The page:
THE 100 M.P.H. AUSTIN
AND WHAT CAPTAIN WAITE HAD TO SAY ABOUT IT
THE rapid development of the ” 750 ” racer has been one of the most noticeable features of motor racing in the last few years, and this has certainly been stimulated by the friendly competition between the M.G. and Austin in setting up new figures.
George Eyston put up some fine performances at Monthlery on the M.G., and it was then up to Austins, who may almost be said to have created the 750 class in racing, to go one better.
An Austin had been in process of being prepared for records for some time past, and the details have been well known for months. The chief points of interest lie rather in the chassis than in the engine, which is entirely on the lines of previous Austins, and it says a great deal for the design of this famous engine that such power can be got out of it without any drastic alterations.
The chassis alterations are made simply to provide a low seating position and the minimum frontal area. This has meant off-setting the propeller shaft so that the driver can sit beside it, and the body work has been built up from this to suit the driver.
Originally it was intended to be driven by Sammy Davis, but when he was unfortunately placed hors de combat for this season, Sir Malcolm Campbell undertook to drive the car. However, when the time came for the record attempts Campbell was unable to be present for the job so Leon Cushman took over, with what success we already well know.
Body “made to measure.”
The body was practically “made to measure” for S. C. H. Davis, and Cushman is fortunately very similar in size and build, and was able to fill his place, literally, without difficulty.
So much for the drivers for the moment, while we consider the mechanical side of the question. When talking over the speeds obtained with Capt. A. R. C. Waite shortly after the event, we were very impressed with the quiet accuracy which characterised all the arrangements.
The object was to be the first” 750 “to do 100 m.p.h.
for the mile and kilometre, which meant doing the records at Brooklands, as Monthlery is not eligible owing to gradient etc., for these two-way records. Bound up with this object was the desire to be the first side valve engined car in the ” 750 ” category to beat 3 figures.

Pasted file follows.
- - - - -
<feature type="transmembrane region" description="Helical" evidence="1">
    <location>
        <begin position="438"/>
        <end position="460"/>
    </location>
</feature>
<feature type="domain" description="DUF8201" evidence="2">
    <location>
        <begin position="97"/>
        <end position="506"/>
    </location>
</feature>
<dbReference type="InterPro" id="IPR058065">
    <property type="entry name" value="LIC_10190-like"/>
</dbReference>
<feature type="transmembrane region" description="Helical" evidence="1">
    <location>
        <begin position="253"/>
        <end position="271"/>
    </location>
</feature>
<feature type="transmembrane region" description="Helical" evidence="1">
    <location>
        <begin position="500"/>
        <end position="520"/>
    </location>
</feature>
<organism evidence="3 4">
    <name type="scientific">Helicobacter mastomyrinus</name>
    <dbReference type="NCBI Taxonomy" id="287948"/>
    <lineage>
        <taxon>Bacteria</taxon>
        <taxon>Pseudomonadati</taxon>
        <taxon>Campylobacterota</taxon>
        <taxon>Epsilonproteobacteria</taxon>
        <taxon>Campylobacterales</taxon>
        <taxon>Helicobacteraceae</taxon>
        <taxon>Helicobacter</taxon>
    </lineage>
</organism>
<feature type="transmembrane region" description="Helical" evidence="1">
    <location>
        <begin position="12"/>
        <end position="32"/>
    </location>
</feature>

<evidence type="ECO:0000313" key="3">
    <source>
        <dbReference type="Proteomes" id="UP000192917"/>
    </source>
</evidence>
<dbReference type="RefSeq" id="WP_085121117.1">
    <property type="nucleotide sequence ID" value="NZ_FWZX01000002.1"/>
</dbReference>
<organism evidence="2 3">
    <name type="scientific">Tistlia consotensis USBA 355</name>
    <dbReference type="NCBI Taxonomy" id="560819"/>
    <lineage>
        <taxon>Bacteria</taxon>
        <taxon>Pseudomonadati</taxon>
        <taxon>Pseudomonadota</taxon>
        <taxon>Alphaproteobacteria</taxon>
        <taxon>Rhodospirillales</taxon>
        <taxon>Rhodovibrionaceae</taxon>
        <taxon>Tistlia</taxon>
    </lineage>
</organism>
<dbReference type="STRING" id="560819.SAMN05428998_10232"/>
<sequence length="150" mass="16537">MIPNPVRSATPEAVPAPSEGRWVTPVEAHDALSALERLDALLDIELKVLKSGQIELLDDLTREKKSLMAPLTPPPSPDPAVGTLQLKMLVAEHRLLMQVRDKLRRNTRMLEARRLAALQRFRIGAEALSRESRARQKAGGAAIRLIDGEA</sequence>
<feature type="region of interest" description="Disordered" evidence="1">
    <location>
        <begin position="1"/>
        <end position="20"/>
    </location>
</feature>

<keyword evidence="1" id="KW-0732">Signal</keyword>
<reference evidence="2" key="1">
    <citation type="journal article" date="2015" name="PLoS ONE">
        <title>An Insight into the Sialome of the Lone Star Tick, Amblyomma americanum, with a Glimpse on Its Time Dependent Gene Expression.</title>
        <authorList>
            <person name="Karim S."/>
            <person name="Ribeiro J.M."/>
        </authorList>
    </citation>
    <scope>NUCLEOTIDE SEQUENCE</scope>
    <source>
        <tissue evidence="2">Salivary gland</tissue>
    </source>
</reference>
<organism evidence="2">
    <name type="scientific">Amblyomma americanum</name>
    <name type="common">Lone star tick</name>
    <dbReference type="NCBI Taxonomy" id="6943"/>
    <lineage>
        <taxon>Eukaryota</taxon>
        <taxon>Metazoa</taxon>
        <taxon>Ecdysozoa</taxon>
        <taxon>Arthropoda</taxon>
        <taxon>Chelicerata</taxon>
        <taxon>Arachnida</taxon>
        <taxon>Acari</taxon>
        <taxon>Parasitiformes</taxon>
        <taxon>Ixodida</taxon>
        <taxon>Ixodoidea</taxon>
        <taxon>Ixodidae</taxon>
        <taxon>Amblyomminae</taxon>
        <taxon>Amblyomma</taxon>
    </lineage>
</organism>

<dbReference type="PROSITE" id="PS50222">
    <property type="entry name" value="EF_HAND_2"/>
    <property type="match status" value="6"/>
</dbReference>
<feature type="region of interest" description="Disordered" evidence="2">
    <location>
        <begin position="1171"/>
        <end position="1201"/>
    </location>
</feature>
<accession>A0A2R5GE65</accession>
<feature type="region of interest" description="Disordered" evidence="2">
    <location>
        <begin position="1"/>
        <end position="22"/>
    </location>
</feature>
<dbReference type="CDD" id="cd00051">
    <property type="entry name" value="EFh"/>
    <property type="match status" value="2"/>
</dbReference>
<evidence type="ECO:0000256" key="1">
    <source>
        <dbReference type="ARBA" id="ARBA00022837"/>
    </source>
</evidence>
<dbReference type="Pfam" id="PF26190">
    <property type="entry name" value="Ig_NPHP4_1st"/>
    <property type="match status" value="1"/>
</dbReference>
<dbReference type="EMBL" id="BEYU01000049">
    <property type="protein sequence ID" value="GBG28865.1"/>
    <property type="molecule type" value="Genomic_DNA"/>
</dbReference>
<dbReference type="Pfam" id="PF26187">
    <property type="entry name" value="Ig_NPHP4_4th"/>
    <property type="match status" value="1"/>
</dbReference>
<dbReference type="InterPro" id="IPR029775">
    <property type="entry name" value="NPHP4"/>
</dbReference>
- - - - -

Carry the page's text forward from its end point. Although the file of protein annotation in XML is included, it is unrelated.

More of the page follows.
A nearly standard engine.
Capt. Waite was keen to emphasise the fact that the engine was a standard production in nearly all respects, always admitting that the record breaking unit had received that extra care in building and tuning which makes that little bit of difference which is so important.
As for the ability of the car to get the record, this was never in doubt, as the car itself had been subjected to wind-tunnel tests at Vickers, and it was now within a horse-power or so of what was required of the engine to do the necessary speed.
A blower pressure of 15 lbs. to the square inch was used, and the blower itself was of the Roots type, and actually made by Austins themselves for the job.
The engine gave 56 b.h.p. at 6,000 r.p.m., and was run at this speed for the records. When everything was complete and the car had been lapping at 99 m.p.h. they stripped down the engine for examination and found a slight crack in a valve seating. Accordingly another cylinder block was fitted and the records duly obtained, a good example of the value of standard parts for racing. The radiator is separately mounted in a similar manner to that on ” Bluebird ” but was actually designed as such, prior to the making of Campbell’s record-breaker.
The first record attempts were made with discs on all wheels, and the record was raised to 99.64 for the kilo metre. The wind was a bit tricky that day, however, and Cushman reported that the car was not too easy to hold when going into the straight, so the front discs were removed with great improvement in the controllability, and also in the speed, which went up to 100.67 for mile and 102.28 for the kilometre.
Congratulations to all concerned on a very fine performance.